Aid reaches Douma, despite shelling

Aid reaches Douma, despite shelling

The delivery of aid to Syria's rebel-held Eastern Ghouta has been "postponed", the Red Cross has said, as Syrian government forces stepped up their offensive against rebels in the enclave.

Syrian Army and allies are preparing to conduct a siege of the towns of Douma and Mesraba, two terrorist strongholds in Eastern Ghouta, media reported, citing military and local sources.

The group said the numbers - dating from the start of the renewed Syrian regime offensive on February 18 until March 4 - are an "underestimate" and do not include the data of all MSF-supported medical facilities or facilities not supported by the humanitarian organization.

The Syrian Observatory for Human Rights said regime warplanes pounded Douma, while missiles fell on Harasta and Hamouriyah.

In attacks since Wednesday morning, ground attacks and airstrike targeted Eastern Ghouta's Douma and Haresta districts and the Sakba, Ayn Terma, Arbin, Hammuriyah, Beit Sawa, Jisrin, Misraba and Kafr Batna regions.

But the government maintains its blockade and renews bombardment in mid-November, pulverising buildings and streets.

The observatory said at least 60 people in the rebel enclave were left struggling to breathe after airstrikes and barrel bombs hit the towns of Saqba and Hammuriyeh.

In a speech he gave before the UN's Council for Human Rights, Zeid Ra'ad al-Hussein, who is the high commissioner for human rights, said that the year 2017 alone witnessed more than 1000 bombings.

The Syrian Observatory for Human Rights said that over 60 residents had severe problems breathing after airstrikes and barrel bombs slammed the towns of Sabqa and Houmuriyah, killing nearly 90. Asked about widespread activist reports of attacks using chlorine, white phosphorus and incendiary weapons, Whittall said MSF has received reports of their use, but could not confirm or refute the claims.

"The U.N. continues to receive reports of escalating fighting in east Ghouta and shelling on Damascus, endangering civilians and preventing humanitarian assistance from reaching hundreds of thousands of people in need, including thousands of vulnerable children", said Linda Tom, spokeswoman for the U.N. Office for the Coordination of Humanitarian Affairs.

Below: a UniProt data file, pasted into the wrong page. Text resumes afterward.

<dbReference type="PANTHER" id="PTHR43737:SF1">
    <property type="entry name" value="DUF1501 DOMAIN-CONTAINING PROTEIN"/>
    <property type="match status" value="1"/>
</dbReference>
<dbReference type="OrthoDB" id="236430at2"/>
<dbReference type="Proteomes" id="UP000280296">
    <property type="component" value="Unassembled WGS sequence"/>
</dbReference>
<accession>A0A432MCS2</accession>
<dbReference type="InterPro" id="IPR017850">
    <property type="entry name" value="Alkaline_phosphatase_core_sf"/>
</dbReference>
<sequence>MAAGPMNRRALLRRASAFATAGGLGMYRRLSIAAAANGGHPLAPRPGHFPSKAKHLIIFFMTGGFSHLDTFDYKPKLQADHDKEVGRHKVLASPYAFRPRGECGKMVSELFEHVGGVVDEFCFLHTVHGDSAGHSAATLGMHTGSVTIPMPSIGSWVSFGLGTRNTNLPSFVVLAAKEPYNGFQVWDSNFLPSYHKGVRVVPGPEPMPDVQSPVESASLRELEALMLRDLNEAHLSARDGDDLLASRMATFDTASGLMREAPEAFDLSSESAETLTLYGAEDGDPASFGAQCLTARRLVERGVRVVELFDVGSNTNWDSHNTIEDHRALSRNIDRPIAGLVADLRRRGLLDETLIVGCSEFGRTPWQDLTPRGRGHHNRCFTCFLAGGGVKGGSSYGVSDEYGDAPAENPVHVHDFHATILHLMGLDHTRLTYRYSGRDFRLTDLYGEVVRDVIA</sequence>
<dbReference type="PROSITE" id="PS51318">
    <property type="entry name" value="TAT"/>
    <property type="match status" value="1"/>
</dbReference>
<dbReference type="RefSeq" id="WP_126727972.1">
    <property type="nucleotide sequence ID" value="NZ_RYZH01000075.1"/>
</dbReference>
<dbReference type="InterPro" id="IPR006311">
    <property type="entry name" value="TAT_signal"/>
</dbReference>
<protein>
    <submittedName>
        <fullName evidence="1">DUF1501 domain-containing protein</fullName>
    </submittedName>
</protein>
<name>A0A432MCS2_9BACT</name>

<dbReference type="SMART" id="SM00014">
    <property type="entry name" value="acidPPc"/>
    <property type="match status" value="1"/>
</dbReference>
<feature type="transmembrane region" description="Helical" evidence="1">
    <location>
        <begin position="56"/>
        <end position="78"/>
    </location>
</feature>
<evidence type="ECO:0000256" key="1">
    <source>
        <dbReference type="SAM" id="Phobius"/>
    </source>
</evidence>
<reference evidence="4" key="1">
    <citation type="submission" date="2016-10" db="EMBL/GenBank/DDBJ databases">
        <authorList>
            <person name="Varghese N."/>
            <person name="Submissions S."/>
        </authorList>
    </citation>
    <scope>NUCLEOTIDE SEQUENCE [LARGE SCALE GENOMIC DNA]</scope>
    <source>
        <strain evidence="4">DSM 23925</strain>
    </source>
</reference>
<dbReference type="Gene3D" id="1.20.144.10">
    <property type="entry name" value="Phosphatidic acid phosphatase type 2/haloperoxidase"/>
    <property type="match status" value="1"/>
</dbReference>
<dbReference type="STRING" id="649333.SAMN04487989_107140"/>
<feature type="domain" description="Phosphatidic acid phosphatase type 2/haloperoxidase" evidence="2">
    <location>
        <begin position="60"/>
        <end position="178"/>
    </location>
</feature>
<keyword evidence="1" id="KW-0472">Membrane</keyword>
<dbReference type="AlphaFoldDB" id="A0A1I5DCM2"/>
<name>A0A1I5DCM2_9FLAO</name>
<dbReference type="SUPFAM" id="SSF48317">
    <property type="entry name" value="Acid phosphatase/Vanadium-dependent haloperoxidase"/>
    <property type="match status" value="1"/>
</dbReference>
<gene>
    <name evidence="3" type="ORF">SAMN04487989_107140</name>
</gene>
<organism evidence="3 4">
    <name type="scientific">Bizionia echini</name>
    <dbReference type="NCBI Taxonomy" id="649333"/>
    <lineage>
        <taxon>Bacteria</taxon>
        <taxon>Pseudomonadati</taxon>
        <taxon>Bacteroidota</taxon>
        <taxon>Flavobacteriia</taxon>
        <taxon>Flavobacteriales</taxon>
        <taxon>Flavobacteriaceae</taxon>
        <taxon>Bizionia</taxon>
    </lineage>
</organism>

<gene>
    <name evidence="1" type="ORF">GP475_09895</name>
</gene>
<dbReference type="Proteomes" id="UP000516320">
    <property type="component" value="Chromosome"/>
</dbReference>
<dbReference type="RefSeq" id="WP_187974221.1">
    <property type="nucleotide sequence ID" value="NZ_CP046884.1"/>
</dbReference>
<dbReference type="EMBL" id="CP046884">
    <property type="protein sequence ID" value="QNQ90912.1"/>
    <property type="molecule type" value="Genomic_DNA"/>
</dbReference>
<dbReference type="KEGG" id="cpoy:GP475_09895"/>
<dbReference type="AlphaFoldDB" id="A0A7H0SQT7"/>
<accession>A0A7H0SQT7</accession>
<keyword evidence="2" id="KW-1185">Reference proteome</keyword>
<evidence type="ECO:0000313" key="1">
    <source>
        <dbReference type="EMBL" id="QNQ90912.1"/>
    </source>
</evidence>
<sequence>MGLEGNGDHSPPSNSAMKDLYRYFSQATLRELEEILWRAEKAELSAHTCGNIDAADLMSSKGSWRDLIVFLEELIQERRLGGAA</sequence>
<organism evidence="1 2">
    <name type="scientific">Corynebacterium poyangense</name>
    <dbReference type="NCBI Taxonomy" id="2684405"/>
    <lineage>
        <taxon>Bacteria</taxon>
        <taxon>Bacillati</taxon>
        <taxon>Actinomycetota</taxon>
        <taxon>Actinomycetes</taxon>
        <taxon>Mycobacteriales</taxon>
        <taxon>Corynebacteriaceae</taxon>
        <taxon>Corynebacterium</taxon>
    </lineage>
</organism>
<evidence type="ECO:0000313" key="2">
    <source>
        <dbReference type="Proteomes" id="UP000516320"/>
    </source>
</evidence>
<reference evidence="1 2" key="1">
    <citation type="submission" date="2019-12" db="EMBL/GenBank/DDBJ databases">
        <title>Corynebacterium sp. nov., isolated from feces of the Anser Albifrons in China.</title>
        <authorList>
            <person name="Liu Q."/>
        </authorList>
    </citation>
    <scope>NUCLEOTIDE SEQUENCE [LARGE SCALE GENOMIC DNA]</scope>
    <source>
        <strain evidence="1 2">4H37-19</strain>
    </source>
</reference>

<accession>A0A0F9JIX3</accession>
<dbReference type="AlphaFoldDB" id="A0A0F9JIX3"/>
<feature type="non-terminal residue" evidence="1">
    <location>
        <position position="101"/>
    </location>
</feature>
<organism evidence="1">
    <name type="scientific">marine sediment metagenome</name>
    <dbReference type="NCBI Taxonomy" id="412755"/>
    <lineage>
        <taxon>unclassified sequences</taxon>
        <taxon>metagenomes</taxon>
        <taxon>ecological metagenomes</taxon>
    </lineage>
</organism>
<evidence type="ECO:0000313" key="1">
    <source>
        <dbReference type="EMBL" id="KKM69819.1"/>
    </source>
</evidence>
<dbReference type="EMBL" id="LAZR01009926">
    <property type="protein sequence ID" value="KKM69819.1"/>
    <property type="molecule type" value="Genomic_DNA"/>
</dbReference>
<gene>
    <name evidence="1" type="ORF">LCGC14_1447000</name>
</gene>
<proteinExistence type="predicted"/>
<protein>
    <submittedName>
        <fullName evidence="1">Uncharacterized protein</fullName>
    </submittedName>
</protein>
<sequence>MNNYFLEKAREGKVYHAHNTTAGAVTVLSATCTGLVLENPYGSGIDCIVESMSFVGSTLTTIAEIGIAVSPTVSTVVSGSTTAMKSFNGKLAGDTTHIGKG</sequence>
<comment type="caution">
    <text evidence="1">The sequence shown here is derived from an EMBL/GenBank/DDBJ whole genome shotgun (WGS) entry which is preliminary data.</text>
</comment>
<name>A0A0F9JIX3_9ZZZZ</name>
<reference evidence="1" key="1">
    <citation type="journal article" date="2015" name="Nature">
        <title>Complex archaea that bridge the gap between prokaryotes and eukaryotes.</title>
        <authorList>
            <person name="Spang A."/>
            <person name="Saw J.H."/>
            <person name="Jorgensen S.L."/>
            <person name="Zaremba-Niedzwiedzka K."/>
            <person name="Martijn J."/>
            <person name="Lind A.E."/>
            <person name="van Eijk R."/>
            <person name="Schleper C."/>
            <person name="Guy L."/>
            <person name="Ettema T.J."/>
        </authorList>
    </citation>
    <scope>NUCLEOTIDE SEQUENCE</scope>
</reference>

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For President Bashar al-Assad, it would mark a significant victory as he builds on the military momentum created by Russia's entry into the war in 2015 that has restored his rule over large swathes of the country.

The Syrian government on Thursday prepared the second humanitarian corridor, after ten days of a failed attempt to receive civilians from the first designated crossing in Wafidin area northeast of Damascus.

"The situation is relatively good today".

Experts say that by slicing the territory, the Syrian government succeeds in severing supply routes and squeezing the rebels further inside the enclave.

But he added that shortages are still acute, causing great hardship.

"Entire families eat one meal in several days", he said.

United Nations aid agencies have pleaded with the Syrian government and its ally Russian Federation to halt the campaign and allow access to bring in aid after a convoy on Monday was unable to complete its delivery because of the fighting.

The International Committee of the Red Cross said a convoy of 13 trucks carrying food parcels for 12,000 people went into Douma - the largest and most populated town in the Eastern Ghouta.

Russian Federation insists that using violence against civilians, preventing them from leaving the region and using them as a human shield is inadmissible, Yevtushenko went on.